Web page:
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lehe
07-28-2009, 10:04 AM
Hi,
I am trying to redirect my output to a file and need to first put a command into a string. Here is the error:


bash-3.2$ cc="(date && time ls -l -a && date) > ./tmp/log"
bash-3.2$ $cc
bash: (date: command not found

What's wrong?
Thanks and regards!

tabstop
07-28-2009, 10:10 AM
I'm not aware of a command called (date either.

What are you trying to use the parentheses for, exactly?

lehe
07-28-2009, 10:11 AM
The reason of using the parentheses is that I want to execute


date && time ls -l -a && date

and make its output redirected to file ./tmp/log

Salem
07-28-2009, 10:18 AM
old-school, you use back-ticks


cc=`date && time ls -l -a && date`


new-school, I think it's something like


cc=$(date && time ls -l -a && date)

tabstop
07-28-2009, 10:25 AM
Back-ticks execute the command and store the result in the variable. So if you tried to then execute $cc you'd get things like "Tue: command not found".

I can get parentheses to work when I type them straight on the command line, but not inside a variable like that. More research is needed.

Brafil
07-28-2009, 10:34 AM
$() is the same as ``. But better, since easier to read (and for me, to type) and can't mix up with ''.

Kennedy
07-28-2009, 10:54 AM
Hi,
I am trying to redirect my output to a file and need to first put a command into a string. Here is the error:


bash-3.2$ cc="(date && time ls -l -a && date) > ./tmp/log"
bash-3.2$ $cc
bash: (date: command not found

What's wrong?
Thanks and regards!

What you did is okay, but I think when you want to "run" a variable, you have to eval it:
eval $cc. . . but I cannot recall at the moment. It is worth a try.

MK27
07-28-2009, 12:04 PM
Hi,
I am trying to redirect my output to a file and need to first put a command into a string.

You will have to redirect each command before &&. However, you cannot effectively run a string with && in it anyway.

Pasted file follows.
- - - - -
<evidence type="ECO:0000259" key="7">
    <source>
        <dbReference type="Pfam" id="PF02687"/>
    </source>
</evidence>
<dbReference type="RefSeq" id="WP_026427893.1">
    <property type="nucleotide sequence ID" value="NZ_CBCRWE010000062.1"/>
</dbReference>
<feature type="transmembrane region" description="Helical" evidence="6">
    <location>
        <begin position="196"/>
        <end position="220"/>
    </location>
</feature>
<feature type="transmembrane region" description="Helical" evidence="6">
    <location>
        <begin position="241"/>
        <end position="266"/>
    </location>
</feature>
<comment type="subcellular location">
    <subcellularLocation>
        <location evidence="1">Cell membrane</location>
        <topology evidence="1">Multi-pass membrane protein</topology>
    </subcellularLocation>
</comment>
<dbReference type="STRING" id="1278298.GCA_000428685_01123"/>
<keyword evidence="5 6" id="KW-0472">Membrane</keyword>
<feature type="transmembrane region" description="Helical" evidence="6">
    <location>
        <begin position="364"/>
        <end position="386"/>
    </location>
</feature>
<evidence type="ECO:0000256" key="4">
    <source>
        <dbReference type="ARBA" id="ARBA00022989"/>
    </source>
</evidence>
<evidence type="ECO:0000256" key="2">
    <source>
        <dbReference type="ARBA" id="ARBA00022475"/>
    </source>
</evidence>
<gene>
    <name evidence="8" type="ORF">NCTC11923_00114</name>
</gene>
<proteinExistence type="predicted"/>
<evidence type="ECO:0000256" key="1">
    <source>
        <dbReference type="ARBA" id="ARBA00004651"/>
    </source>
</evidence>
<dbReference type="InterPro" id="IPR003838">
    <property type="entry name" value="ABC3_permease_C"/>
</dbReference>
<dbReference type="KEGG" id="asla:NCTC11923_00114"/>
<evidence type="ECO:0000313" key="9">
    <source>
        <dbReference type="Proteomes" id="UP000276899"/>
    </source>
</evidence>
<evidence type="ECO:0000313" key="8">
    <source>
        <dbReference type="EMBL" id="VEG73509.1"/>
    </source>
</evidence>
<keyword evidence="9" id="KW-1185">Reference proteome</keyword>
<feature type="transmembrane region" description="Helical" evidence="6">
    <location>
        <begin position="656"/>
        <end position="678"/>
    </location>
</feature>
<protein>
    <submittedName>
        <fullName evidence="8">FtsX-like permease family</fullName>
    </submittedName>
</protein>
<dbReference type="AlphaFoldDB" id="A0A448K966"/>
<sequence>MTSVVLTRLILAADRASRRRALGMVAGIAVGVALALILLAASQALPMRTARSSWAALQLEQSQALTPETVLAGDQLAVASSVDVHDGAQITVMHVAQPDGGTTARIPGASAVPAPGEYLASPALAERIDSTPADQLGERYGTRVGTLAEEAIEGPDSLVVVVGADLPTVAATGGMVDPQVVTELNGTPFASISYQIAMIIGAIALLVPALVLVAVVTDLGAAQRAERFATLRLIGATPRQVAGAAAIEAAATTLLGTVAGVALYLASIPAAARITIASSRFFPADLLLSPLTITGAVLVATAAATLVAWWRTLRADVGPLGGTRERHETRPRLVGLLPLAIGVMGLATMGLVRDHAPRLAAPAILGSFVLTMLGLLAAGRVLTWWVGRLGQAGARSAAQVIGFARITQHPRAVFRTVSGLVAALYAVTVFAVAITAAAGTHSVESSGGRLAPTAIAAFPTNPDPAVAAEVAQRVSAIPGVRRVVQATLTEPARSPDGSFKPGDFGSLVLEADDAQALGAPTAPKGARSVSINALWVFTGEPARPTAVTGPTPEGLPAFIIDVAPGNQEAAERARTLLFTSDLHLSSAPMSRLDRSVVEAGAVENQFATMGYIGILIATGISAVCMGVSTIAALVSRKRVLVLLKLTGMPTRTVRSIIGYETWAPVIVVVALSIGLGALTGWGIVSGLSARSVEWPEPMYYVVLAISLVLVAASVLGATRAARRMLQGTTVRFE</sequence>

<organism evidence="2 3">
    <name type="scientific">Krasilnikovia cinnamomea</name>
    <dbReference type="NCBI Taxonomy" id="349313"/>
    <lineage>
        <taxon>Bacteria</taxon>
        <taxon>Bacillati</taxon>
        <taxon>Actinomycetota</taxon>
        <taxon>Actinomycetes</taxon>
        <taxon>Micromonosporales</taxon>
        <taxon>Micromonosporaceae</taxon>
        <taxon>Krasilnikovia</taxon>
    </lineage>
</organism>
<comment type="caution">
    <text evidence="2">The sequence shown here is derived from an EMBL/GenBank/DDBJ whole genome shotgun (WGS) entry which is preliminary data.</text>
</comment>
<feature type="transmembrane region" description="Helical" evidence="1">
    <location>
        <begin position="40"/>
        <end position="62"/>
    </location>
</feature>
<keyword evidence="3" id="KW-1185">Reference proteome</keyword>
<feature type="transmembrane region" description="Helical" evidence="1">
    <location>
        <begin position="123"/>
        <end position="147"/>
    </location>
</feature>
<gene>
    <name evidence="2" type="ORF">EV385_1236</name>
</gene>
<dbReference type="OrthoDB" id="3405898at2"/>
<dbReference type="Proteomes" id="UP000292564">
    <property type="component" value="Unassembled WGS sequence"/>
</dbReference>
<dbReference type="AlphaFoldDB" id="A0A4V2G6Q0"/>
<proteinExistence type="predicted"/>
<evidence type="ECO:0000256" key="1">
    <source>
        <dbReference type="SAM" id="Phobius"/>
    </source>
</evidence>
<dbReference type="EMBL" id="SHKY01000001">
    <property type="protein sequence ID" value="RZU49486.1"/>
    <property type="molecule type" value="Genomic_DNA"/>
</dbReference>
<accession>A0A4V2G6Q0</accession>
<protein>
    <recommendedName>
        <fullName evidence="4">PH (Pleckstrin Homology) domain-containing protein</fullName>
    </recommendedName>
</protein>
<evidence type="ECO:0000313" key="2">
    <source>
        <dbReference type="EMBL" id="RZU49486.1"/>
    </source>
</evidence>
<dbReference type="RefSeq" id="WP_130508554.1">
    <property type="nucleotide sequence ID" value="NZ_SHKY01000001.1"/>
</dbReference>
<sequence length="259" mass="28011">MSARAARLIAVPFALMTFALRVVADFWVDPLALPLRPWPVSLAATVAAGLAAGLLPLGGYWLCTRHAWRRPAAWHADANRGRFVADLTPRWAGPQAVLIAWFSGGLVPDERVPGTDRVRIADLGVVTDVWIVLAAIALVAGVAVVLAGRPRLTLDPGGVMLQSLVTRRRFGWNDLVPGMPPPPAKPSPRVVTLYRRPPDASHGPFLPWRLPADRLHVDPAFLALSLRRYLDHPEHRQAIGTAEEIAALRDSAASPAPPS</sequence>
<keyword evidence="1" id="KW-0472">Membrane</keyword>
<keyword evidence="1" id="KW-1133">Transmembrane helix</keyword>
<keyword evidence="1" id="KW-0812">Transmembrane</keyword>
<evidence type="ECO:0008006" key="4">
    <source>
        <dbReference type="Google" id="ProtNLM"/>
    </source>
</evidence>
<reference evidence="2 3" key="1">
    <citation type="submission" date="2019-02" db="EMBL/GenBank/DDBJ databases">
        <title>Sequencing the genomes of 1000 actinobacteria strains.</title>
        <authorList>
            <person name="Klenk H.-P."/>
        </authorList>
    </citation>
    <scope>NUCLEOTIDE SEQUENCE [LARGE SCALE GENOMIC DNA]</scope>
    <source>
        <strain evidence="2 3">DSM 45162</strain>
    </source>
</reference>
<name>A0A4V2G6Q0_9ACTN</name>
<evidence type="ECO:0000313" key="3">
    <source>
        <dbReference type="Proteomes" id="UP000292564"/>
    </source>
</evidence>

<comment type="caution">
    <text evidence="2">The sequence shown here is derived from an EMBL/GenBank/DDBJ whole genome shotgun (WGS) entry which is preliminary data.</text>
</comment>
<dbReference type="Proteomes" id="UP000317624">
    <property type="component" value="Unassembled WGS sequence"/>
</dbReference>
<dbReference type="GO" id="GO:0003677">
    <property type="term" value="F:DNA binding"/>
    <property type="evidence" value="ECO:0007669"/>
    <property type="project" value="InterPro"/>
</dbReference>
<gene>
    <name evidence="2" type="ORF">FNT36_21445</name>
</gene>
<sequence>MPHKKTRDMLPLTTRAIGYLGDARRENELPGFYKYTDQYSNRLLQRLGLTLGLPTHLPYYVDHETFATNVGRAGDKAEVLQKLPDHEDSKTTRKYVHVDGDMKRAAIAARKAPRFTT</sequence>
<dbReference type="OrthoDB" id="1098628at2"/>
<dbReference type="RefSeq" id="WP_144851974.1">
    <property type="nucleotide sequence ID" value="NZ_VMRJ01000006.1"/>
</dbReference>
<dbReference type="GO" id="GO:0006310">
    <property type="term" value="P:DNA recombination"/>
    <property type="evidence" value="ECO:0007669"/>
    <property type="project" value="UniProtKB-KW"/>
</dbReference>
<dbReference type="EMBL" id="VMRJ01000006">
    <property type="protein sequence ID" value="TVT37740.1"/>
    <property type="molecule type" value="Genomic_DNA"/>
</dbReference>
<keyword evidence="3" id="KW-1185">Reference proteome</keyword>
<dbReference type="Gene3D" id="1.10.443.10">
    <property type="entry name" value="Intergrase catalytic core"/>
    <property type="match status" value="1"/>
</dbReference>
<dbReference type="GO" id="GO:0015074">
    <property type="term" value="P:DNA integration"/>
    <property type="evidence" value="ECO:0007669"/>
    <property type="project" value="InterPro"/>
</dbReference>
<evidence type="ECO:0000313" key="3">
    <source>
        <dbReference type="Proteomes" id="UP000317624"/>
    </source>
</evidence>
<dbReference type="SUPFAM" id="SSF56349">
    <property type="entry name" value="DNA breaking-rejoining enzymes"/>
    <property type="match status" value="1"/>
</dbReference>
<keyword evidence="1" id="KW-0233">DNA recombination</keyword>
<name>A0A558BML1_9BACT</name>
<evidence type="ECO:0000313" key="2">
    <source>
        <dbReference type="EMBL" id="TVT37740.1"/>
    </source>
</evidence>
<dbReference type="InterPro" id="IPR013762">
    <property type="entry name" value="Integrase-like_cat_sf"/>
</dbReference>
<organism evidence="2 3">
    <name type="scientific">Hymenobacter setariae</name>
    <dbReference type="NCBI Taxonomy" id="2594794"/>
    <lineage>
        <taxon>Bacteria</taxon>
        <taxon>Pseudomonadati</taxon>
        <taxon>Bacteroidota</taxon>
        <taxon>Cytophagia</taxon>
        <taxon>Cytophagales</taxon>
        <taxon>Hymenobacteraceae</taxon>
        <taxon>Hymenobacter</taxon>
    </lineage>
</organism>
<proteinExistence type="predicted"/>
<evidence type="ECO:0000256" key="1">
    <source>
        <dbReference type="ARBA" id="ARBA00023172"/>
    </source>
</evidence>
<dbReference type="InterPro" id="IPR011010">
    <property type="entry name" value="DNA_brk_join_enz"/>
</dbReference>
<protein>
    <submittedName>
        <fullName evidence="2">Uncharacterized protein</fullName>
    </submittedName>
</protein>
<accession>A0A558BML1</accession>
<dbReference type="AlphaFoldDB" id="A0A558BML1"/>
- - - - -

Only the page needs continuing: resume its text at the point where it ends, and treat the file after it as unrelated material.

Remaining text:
One option is to put this into an array, which maybe is what you were trying to do with the brackets before, since that is what they'll do:


cc=('date' 'bash -c "time ls -l"' 'date')

The reason I used bash -c "time ls -l" is because time is a bash builtin, and if you try to run it from a variable this way you will get
bash: time: No such file or directory
Now here's a weird thing about bash. If you do this:


for e in ${cc[@]}; do echo $e; done

You will get this:
date
bash
-c
"time
ls
-l"
date
It seems an element here is not really what one might hope. However, this works:


for e in 0 1 2; do echo ${cc[$e]}; done

date
bash -c "time ls -l"
date
So, it looks like all we need now is:


for e in 0 1 2; do ${cc[$e]}>>tmp.txt; done

Which will work (...almost) and amounts to (almost) same thing as using &&. I say almost because in fact you get a strange parsing related error, again from the bash/time/ls construct:
ls: -c: line 0: unexpected EOF while looking for matching `"'
ls: -c: line 1: syntax error: unexpected end of file
Since the next "e" does execute dispite the failure of ${cc[1]}, this is not really equivalent to an && -- for that you need to get more complicated.

But I cannot get 'bash -c "time ls"' to run this way. Non builtins with parameters are fine.

I'll go ask some other bunch of monkeys tho and see if they have anything wise to add.

tabstop
07-28-2009, 09:45 PM
((stuff))
Or you can use eval. (Thanks Kennedy for getting my one new thing for today out of the way early so I could relax!)

MK27
07-29-2009, 12:43 AM
Or you can use eval.

Didn't know bash had an eval. That simplifies that.

One last thing: to get the output of "time" into the file:


cc="date && time ls -d && date"
eval $cc >tmp.txt 2>tmp.txt

since it appears on stderr (aka channel 2).